Clefts 124 at each of the opposite ends 126, 128 preferably do not protrude beyond anchor holes 138 located at each of ends 126, 128. Distractor pins 26 have been previously placed at a location on the vertebrae where bone density is adequate for strong implantation, to withstand the leveraging force on the distractor pins 26 due to compression. The region near the cleft 124, on average, has a similar sufficient bone density for placement of the bone screws 136. By positioning clefts 124 so that they do not protrude beyond anchor holes 138, an increased likelihood that bone screws 136 will be inserted into a similar region of adequate bone density as the distractor pins 26, occurs.
When the fusion plate 42 is fully anchored, the distractor device 30 and distractor pins 26 are removed from the patient's spine. When fusion plate 42 is anchored, bone graft 20 and its adjacent vertebrae 16, 18 are immobilized in a contacting manner, thereby creating the best conditions for bone fusion to occur.
The foregoing detailed disclosure of the inventive system and method is considered as only illustrative of the preferred embodiment of, and not a limitation upon the scope of, the invention. Those skilled in the art will envision many other possible variations of the system and method for its use as disclosed herein that nevertheless fall within the scope of the following claims. And, alternative uses for this system and method may later be realized. Accordingly, the scope of the invention should be determined with reference to the appended claims, and not by the examples which have herein been given.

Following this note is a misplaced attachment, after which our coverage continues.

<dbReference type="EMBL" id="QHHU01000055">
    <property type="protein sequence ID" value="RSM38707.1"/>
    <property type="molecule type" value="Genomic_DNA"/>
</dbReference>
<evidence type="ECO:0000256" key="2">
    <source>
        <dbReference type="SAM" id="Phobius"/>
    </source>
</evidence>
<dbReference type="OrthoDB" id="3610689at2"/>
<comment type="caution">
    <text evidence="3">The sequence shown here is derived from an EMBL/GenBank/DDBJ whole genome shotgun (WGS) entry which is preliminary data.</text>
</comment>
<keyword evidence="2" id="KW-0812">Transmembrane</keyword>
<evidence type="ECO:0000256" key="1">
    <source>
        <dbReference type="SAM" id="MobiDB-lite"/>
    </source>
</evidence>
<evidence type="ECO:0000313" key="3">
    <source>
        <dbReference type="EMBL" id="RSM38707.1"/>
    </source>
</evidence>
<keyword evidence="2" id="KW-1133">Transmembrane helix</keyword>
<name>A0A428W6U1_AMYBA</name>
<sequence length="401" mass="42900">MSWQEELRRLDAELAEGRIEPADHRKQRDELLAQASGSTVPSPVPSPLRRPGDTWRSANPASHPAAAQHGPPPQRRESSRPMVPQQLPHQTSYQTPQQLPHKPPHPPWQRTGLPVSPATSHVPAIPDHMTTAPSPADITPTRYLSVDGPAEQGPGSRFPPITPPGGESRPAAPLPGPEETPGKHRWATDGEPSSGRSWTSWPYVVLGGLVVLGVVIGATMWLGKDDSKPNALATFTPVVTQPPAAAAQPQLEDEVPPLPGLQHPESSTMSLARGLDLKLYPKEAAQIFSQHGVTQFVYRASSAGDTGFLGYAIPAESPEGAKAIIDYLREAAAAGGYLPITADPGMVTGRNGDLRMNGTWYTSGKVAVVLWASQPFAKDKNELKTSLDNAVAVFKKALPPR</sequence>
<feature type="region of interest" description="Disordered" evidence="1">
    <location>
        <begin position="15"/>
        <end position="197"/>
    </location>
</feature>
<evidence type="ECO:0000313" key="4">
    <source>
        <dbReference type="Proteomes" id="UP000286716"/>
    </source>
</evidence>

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|U.S. Classification||606/86.00B, 606/102, 606/105|
|International Classification||A61B17/17, A61B17/02, A61B17/70, A61B19/00, A61B17/80, A61B17/86|
|Cooperative Classification||A61B17/025, A61B2019/461, A61B17/0206, A61B17/808, A61B17/7077, A61B2017/0256, A61B17/7059|
|European Classification||A61B17/80J, A61B17/02A, A61B17/70K, A61B17/02J, A61B17/70T2B|
|Sep 14, 2001||AS||Assignment|
|May 18, 2007||FPAY||Fee payment|
Year of fee payment: 4
|Jun 27, 2011||REMI||Maintenance fee reminder mailed|
|Nov 18, 2011||LAPS||Lapse for failure to pay maintenance fees|
|Jan 10, 2012||FP||Expired due to failure to pay maintenance fee|
Effective date: 20111118